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Terry Pratchett recs?

Hello, I've never read a book written by Terry Pratchett, but I've heard enough about him to be interested. Do you have any good recs? I don't have the time to start on a long series(but if it's REALLY worth it rec anyway! ;D), so does he have some good standalone books?

Thank you very much for any help! :)


( 45 comments — Leave a comment )
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Jan. 6th, 2010 09:07 pm (UTC)
I think pretty much all the Discworld books can be read as stand-alone adventures (or at any rate, I've not read them in anythinglike the intended order and i've never had any problems). I'd say my personal favourite has to be Going Postal and its sequel Making Money.
Jan. 6th, 2010 09:37 pm (UTC)
Thank you for the helpful information and recommendation!
(no subject) - albijuli - Jan. 6th, 2010 10:26 pm (UTC) - Expand
(Deleted comment)
Jan. 6th, 2010 09:40 pm (UTC)
Thank you so much for the recs! Now I have something to look out for once the book sales start! :D
Jan. 6th, 2010 09:11 pm (UTC)
Almost all of his books are in the Discworld series but they stand alone quite nicely. I like Reaper Man and Guards! Guards! among others. However, if you really want non-series, I suggest Good Omens, which he co-wrote with Neil Gaiman.
Jan. 6th, 2010 09:41 pm (UTC)
Thank you for the helpful info and recs!
Jan. 6th, 2010 09:24 pm (UTC)
YEEEESSS. Pratchett rocks!

I usually recommend ´newbies´ to start with Reaper Man, which stars one of his most-loved characters, DEATH. But don´t let that put you off. ;)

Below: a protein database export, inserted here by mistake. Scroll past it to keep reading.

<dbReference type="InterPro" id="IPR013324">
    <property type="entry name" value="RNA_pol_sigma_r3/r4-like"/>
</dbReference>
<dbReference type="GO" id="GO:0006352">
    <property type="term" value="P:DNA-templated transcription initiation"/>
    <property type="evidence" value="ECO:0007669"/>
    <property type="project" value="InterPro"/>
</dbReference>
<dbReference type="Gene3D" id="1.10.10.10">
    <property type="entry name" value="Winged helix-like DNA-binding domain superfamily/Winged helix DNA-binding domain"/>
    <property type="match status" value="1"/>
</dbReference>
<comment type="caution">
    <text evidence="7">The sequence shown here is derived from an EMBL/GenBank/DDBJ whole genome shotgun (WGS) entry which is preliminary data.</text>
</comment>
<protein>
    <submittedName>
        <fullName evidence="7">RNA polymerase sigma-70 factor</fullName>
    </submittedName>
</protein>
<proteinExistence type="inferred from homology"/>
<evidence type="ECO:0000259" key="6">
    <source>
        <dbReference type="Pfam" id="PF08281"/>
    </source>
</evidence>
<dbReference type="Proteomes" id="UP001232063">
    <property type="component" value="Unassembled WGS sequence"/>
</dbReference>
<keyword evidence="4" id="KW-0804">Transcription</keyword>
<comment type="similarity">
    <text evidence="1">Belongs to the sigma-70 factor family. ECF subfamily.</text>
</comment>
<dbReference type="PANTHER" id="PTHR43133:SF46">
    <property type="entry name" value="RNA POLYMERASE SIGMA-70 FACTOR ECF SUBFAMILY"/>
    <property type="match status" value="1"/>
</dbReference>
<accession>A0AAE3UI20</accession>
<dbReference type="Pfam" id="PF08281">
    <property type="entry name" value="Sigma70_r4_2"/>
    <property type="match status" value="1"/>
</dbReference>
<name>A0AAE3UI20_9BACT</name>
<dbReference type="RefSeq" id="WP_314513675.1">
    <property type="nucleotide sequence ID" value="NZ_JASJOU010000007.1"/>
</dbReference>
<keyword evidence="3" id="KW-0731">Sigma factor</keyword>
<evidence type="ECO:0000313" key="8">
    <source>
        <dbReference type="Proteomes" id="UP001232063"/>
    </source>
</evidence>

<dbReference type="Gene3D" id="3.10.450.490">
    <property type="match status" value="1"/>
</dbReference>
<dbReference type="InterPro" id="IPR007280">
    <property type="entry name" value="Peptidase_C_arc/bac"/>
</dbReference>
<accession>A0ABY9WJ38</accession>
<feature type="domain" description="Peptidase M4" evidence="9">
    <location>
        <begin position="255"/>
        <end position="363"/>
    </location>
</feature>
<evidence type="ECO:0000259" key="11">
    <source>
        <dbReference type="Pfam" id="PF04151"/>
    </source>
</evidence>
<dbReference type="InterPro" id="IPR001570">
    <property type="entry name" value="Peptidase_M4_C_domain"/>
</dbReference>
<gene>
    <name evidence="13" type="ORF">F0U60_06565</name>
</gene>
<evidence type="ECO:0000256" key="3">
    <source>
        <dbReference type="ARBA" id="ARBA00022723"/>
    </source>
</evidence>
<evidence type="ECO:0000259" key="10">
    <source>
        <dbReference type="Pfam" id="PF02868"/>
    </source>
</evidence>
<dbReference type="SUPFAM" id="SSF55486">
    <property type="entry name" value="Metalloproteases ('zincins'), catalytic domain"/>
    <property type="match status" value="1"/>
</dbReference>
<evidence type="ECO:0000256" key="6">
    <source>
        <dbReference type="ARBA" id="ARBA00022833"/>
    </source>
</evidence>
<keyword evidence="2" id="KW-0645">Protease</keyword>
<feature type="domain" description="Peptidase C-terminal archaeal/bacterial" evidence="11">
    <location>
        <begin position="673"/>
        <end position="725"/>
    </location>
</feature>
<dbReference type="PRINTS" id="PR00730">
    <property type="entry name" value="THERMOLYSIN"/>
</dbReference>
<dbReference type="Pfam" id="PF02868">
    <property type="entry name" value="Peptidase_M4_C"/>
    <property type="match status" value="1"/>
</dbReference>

There´s also Small Gods, which deals with (organised) religion, Moving Pictures, which pokes fun at everything movie related, Soul Music, about ´music with rocks in´ (also features DEATH´s granddaughter - yes, he has one). I also really like The Truth, about the invention of the printing press and newspapers, and the two Moist von Lipwig novels (Going Postal and Making Money) but those are so far into the series that I´d be afraid you´d miss a lot of backstory... but that´s me. :p
Oh, there´s Monstrous Regiment, too, about a girl joining the army dressed as a boy. I liked it, some people don´t.

You could also try the children´s books, which really aren´t kiddy at all. Maurice and his Educated Rodents is pretty fun, about talking animals - except these fight and have their own culture with a developing mythology, and they have to face finding out that this mythology was made up by the Discworld´s equivalent of Beatrix Potter!
The other children´s books are part of the Tiffany Aching series (The Wee Free Men, A Hat Full of Sky and Wintersmith) about a young girl learning to be a witch and about the world. Ties neatly into the Witches series, so I´d recommend that one too as a somewhat more gentler gateway into the overall series than one of the main series.}}